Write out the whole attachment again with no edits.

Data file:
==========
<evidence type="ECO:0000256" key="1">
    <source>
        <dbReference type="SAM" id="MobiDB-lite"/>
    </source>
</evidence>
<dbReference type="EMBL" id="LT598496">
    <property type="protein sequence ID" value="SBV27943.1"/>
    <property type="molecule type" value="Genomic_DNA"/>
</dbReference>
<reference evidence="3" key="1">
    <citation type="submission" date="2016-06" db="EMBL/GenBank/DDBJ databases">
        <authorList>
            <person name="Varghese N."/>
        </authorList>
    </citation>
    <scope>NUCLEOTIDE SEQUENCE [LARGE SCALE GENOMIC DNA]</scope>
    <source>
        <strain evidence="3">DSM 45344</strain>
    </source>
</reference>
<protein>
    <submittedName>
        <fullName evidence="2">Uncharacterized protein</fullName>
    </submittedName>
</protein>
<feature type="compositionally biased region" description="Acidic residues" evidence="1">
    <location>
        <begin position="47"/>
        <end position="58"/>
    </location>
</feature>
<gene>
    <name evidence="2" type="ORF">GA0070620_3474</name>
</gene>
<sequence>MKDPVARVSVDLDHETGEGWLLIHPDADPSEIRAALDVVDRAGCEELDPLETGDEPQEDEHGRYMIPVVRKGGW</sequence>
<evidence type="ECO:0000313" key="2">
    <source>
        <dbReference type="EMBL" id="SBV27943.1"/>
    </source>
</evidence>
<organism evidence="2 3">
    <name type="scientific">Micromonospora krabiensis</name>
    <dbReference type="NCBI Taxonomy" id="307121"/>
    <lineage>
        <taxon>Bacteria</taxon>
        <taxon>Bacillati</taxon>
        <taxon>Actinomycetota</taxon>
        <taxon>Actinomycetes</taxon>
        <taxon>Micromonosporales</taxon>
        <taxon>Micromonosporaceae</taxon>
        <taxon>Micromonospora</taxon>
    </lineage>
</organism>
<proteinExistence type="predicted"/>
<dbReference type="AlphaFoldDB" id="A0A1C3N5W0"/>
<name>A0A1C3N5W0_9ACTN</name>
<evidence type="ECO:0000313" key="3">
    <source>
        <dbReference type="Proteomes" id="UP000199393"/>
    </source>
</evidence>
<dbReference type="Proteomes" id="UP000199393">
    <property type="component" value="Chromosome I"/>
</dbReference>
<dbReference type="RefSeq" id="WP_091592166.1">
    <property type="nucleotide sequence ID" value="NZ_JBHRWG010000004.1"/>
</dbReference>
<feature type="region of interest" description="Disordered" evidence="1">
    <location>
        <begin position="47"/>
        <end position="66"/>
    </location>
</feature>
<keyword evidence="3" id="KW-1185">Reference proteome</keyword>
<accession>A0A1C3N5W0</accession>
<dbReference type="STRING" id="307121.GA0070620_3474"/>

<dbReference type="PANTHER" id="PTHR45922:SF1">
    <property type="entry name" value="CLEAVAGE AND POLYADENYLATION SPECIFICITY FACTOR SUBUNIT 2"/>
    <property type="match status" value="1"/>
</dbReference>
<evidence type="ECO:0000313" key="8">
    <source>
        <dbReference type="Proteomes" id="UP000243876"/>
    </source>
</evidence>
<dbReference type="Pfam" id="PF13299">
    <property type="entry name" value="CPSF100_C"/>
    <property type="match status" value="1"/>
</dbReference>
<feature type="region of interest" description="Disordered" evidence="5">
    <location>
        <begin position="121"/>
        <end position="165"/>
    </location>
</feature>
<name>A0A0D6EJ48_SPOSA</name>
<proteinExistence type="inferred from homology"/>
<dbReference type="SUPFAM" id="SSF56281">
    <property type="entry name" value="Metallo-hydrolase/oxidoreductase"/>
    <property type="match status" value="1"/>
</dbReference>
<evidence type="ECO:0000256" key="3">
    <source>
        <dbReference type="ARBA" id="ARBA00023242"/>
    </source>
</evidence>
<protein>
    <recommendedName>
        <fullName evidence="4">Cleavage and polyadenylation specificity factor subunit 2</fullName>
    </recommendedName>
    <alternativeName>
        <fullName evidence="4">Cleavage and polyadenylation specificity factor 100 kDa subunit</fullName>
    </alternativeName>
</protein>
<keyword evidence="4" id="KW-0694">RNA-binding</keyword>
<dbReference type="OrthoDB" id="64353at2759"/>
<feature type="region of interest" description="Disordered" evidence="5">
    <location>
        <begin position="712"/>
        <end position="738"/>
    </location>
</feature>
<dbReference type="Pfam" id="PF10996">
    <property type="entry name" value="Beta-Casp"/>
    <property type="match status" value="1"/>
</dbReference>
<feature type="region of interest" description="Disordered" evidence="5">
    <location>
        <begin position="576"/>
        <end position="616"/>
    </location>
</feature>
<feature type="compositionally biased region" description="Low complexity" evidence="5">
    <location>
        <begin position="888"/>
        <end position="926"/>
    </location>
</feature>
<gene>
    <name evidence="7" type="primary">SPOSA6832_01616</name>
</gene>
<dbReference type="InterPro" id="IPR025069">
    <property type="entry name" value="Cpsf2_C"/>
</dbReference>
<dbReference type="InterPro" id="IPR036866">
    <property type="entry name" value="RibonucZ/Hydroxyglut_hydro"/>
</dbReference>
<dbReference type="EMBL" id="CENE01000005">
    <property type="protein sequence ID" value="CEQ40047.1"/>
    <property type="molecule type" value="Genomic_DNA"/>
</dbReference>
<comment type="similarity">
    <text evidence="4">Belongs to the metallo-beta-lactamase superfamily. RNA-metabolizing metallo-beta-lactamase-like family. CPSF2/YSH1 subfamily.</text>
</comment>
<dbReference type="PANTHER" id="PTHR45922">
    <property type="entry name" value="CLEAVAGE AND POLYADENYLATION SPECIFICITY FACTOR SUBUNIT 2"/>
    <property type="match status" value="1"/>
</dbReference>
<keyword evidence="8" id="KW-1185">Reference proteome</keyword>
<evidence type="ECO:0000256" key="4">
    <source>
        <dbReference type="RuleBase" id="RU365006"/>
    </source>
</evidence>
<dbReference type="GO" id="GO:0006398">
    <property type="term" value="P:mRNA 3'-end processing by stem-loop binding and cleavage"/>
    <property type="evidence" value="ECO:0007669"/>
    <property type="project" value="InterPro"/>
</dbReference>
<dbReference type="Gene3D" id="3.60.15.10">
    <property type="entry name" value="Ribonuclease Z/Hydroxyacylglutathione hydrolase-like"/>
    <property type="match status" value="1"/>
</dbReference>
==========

<evidence type="ECO:0000256" key="1">
    <source>
        <dbReference type="SAM" id="MobiDB-lite"/>
    </source>
</evidence>
<dbReference type="EMBL" id="LT598496">
    <property type="protein sequence ID" value="SBV27943.1"/>
    <property type="molecule type" value="Genomic_DNA"/>
</dbReference>
<reference evidence="3" key="1">
    <citation type="submission" date="2016-06" db="EMBL/GenBank/DDBJ databases">
        <authorList>
            <person name="Varghese N."/>
        </authorList>
    </citation>
    <scope>NUCLEOTIDE SEQUENCE [LARGE SCALE GENOMIC DNA]</scope>
    <source>
        <strain evidence="3">DSM 45344</strain>
    </source>
</reference>
<protein>
    <submittedName>
        <fullName evidence="2">Uncharacterized protein</fullName>
    </submittedName>
</protein>
<feature type="compositionally biased region" description="Acidic residues" evidence="1">
    <location>
        <begin position="47"/>
        <end position="58"/>
    </location>
</feature>
<gene>
    <name evidence="2" type="ORF">GA0070620_3474</name>
</gene>
<sequence>MKDPVARVSVDLDHETGEGWLLIHPDADPSEIRAALDVVDRAGCEELDPLETGDEPQEDEHGRYMIPVVRKGGW</sequence>
<evidence type="ECO:0000313" key="2">
    <source>
        <dbReference type="EMBL" id="SBV27943.1"/>
    </source>
</evidence>
<organism evidence="2 3">
    <name type="scientific">Micromonospora krabiensis</name>
    <dbReference type="NCBI Taxonomy" id="307121"/>
    <lineage>
        <taxon>Bacteria</taxon>
        <taxon>Bacillati</taxon>
        <taxon>Actinomycetota</taxon>
        <taxon>Actinomycetes</taxon>
        <taxon>Micromonosporales</taxon>
        <taxon>Micromonosporaceae</taxon>
        <taxon>Micromonospora</taxon>
    </lineage>
</organism>
<proteinExistence type="predicted"/>
<dbReference type="AlphaFoldDB" id="A0A1C3N5W0"/>
<name>A0A1C3N5W0_9ACTN</name>
<evidence type="ECO:0000313" key="3">
    <source>
        <dbReference type="Proteomes" id="UP000199393"/>
    </source>
</evidence>
<dbReference type="Proteomes" id="UP000199393">
    <property type="component" value="Chromosome I"/>
</dbReference>
<dbReference type="RefSeq" id="WP_091592166.1">
    <property type="nucleotide sequence ID" value="NZ_JBHRWG010000004.1"/>
</dbReference>
<feature type="region of interest" description="Disordered" evidence="1">
    <location>
        <begin position="47"/>
        <end position="66"/>
    </location>
</feature>
<keyword evidence="3" id="KW-1185">Reference proteome</keyword>
<accession>A0A1C3N5W0</accession>
<dbReference type="STRING" id="307121.GA0070620_3474"/>

<dbReference type="PANTHER" id="PTHR45922:SF1">
    <property type="entry name" value="CLEAVAGE AND POLYADENYLATION SPECIFICITY FACTOR SUBUNIT 2"/>
    <property type="match status" value="1"/>
</dbReference>
<evidence type="ECO:0000313" key="8">
    <source>
        <dbReference type="Proteomes" id="UP000243876"/>
    </source>
</evidence>
<dbReference type="Pfam" id="PF13299">
    <property type="entry name" value="CPSF100_C"/>
    <property type="match status" value="1"/>
</dbReference>
<feature type="region of interest" description="Disordered" evidence="5">
    <location>
        <begin position="121"/>
        <end position="165"/>
    </location>
</feature>
<name>A0A0D6EJ48_SPOSA</name>
<proteinExistence type="inferred from homology"/>
<dbReference type="SUPFAM" id="SSF56281">
    <property type="entry name" value="Metallo-hydrolase/oxidoreductase"/>
    <property type="match status" value="1"/>
</dbReference>
<evidence type="ECO:0000256" key="3">
    <source>
        <dbReference type="ARBA" id="ARBA00023242"/>
    </source>
</evidence>
<protein>
    <recommendedName>
        <fullName evidence="4">Cleavage and polyadenylation specificity factor subunit 2</fullName>
    </recommendedName>
    <alternativeName>
        <fullName evidence="4">Cleavage and polyadenylation specificity factor 100 kDa subunit</fullName>
    </alternativeName>
</protein>
<keyword evidence="4" id="KW-0694">RNA-binding</keyword>
<dbReference type="OrthoDB" id="64353at2759"/>
<feature type="region of interest" description="Disordered" evidence="5">
    <location>
        <begin position="712"/>
        <end position="738"/>
    </location>
</feature>
<dbReference type="Pfam" id="PF10996">
    <property type="entry name" value="Beta-Casp"/>
    <property type="match status" value="1"/>
</dbReference>
<feature type="region of interest" description="Disordered" evidence="5">
    <location>
        <begin position="576"/>
        <end position="616"/>
    </location>
</feature>
<feature type="compositionally biased region" description="Low complexity" evidence="5">
    <location>
        <begin position="888"/>
        <end position="926"/>
    </location>
</feature>
<gene>
    <name evidence="7" type="primary">SPOSA6832_01616</name>
</gene>
<dbReference type="InterPro" id="IPR025069">
    <property type="entry name" value="Cpsf2_C"/>
</dbReference>
<dbReference type="InterPro" id="IPR036866">
    <property type="entry name" value="RibonucZ/Hydroxyglut_hydro"/>
</dbReference>
<dbReference type="EMBL" id="CENE01000005">
    <property type="protein sequence ID" value="CEQ40047.1"/>
    <property type="molecule type" value="Genomic_DNA"/>
</dbReference>
<comment type="similarity">
    <text evidence="4">Belongs to the metallo-beta-lactamase superfamily. RNA-metabolizing metallo-beta-lactamase-like family. CPSF2/YSH1 subfamily.</text>
</comment>
<dbReference type="PANTHER" id="PTHR45922">
    <property type="entry name" value="CLEAVAGE AND POLYADENYLATION SPECIFICITY FACTOR SUBUNIT 2"/>
    <property type="match status" value="1"/>
</dbReference>
<keyword evidence="8" id="KW-1185">Reference proteome</keyword>
<evidence type="ECO:0000256" key="4">
    <source>
        <dbReference type="RuleBase" id="RU365006"/>
    </source>
</evidence>
<dbReference type="GO" id="GO:0006398">
    <property type="term" value="P:mRNA 3'-end processing by stem-loop binding and cleavage"/>
    <property type="evidence" value="ECO:0007669"/>
    <property type="project" value="InterPro"/>
</dbReference>
<dbReference type="Gene3D" id="3.60.15.10">
    <property type="entry name" value="Ribonuclease Z/Hydroxyacylglutathione hydrolase-like"/>
    <property type="match status" value="1"/>
</dbReference>